On the surface of our cornea is a tear film. This tear film protects the cornea and prevents it from drying out. When the tear film is good and robust, it is perfectly smooth and clear.
If this tear film dries out or evaporates away too quickly, it no longer smooth and clear. It becomes irregular and vision becomes more blurred.
However, after every blink, the eyelids make this tear film smooth again. So what happens is that each blink can sharpen up vision but a few seconds later when the tear film dries up again the vision becomes blurry. This leads to fluctuation of vision.
But in addition to fluctuation of vision, if the cornea develops some dry eye damage, it will also cloud vision and make things blurry.
The solution? Aggressive treatment of dry eye. This is especially important after ANY laser eye surgery. All laser eye surgeries will cause some increase in the amount of dry eye. PRK patients aren’t any exception. The inflammation that builds up after PRK causes an increase in the amount of dry eye.
The best way to treat dry eye? Again, frequent use of preservative free artificial tears. Learn more about how to choose the best artificial tears: These Are The Best Eye Drops After Lasik (also can apply to PRK).
Check with your doctor if you have significant dry eye. There are other dry eye treatments that may benefit you.
In the past, haze used to be more of an issue with PRK. Essentially, the corneal responded to the “injury” caused by PRK by becoming a little more cloudy.
Check out What YOU Can Expect With Post PRK Haze to learn more.
There are actually two different categories of haze. One happens early on and the other happens well, later on.
Early haze happens to pretty much almost everyone. But early haze also happens to be mostly insignificant. It may be part of the reason why vision takes a little longer to recover with PRK. But there isn’t really anything to do about early haze.
Late haze, however, is the haze we want to prevent. This haze can cause glare and blur vision more, can cause some of the prescription to wear off, and takes much longer to resolve.
There are various things which increase the risk of late haze. Most of which you can’t change.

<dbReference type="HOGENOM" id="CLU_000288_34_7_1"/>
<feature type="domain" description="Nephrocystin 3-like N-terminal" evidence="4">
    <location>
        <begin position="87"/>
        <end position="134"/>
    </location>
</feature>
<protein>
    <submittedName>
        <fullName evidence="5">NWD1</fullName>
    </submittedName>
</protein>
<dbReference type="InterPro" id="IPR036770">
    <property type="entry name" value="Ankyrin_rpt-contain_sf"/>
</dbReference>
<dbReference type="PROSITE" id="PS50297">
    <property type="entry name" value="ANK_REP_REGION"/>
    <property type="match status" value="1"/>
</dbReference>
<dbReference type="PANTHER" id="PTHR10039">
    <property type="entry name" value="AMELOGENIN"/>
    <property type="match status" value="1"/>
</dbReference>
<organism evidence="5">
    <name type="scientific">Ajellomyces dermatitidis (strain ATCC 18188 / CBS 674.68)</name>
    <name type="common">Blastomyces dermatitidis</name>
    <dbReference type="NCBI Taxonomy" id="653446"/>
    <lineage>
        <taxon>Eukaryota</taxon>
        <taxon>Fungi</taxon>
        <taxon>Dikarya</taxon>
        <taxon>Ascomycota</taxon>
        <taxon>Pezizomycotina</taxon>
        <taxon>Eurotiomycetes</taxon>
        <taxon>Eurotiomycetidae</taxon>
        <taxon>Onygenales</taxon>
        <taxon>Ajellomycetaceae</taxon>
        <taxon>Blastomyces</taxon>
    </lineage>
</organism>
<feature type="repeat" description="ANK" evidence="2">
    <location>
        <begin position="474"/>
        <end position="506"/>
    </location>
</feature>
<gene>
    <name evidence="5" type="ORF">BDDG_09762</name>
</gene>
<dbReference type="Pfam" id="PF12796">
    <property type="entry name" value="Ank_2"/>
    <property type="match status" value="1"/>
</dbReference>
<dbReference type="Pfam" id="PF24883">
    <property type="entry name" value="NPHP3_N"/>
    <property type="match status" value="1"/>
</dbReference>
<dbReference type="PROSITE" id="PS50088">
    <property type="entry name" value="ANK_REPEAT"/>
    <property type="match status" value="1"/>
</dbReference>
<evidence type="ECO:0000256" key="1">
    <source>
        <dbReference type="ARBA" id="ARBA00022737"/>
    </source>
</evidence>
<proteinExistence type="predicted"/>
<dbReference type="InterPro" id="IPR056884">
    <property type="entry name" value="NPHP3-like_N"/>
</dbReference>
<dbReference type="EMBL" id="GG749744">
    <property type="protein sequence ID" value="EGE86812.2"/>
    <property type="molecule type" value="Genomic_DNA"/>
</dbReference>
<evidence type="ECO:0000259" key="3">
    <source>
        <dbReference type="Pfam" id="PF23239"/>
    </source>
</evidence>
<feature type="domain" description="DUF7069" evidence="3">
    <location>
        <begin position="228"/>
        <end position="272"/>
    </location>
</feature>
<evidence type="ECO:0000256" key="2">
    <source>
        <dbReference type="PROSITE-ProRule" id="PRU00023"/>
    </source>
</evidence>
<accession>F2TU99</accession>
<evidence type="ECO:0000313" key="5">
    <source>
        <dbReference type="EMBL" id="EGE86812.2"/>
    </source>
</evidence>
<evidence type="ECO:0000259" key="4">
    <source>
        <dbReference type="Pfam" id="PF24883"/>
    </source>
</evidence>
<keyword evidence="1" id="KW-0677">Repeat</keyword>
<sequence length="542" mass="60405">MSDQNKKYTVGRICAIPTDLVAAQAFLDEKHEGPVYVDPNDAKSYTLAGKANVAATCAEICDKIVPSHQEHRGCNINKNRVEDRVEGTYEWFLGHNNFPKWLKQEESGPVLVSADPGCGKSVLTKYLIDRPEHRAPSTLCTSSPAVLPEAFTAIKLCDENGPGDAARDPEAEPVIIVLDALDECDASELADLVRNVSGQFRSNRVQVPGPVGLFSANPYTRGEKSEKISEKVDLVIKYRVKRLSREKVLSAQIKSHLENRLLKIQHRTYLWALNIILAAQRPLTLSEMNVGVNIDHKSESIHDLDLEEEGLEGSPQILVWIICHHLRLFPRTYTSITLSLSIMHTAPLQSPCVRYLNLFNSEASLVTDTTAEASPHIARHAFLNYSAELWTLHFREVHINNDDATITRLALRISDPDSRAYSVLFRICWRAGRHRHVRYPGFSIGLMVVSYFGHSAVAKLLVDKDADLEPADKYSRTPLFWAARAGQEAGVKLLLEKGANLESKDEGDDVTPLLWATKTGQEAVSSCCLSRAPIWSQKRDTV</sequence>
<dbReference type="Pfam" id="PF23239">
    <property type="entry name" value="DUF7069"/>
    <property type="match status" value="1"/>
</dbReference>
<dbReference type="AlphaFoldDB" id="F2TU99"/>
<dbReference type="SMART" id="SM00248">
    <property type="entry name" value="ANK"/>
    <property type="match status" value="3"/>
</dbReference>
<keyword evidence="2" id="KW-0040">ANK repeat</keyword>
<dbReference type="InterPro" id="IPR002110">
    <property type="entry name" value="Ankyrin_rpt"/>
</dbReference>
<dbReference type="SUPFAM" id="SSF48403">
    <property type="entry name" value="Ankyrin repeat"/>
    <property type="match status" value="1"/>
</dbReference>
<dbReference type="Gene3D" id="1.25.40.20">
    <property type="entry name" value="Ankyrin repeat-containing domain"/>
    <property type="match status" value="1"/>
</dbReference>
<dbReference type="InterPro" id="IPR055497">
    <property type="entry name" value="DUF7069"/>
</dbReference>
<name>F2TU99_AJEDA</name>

- Having high prescription or astigmatism treated with PRK
- Being young
- Being treated with an old generation laser
- Not being treated with a special medication called mitomycin C at the time of the treatment (most surgeons will use this medication)
Despite not being able to change the above, all in all the risk of late haze is quite low. For those with high prescriptions the risk is about 1% (and even lower at 0.1% for those with smaller prescriptions).
But of course we want to speed up the recovery after PRK and prevent as much haze as possible. So what can be done?
- UV light is a known risk. Having a lot of sun exposure can lead to the development of haze post PRK. Fortunately there is a good easy treatment: sunglasses. Wear sunglasses whenever outside for at least the first year to protect the eyes from UV light. Make sure you look for sunglasses that are rated UV400 protection. This means they block 99-100% of all UVA and UVB light.
- Finally, continuing to take your vitamins may also help! Especially vitamin C. Turns out ascorbic acid or vitamin C can actually absorb some UV light. Taking extra vitamin C before and after the procedure can reduce the risk of haze. However, this may or may not matter as much anymore with the more routine use of that special medication mitomycin C.
The recovery after PRK can be broken down into two steps. During the first step, the epithelium on the surface of the cornea heals over. This takes time. Reducing inflammation and preventing any additional injury can keep this step from becoming delayed. Following that, the vision continues to sharpen up. Treating dry eyes with artificial tears and wearing sunglasses to prevent the development of haze are two big ways to speed up the recovery of vision after PRK.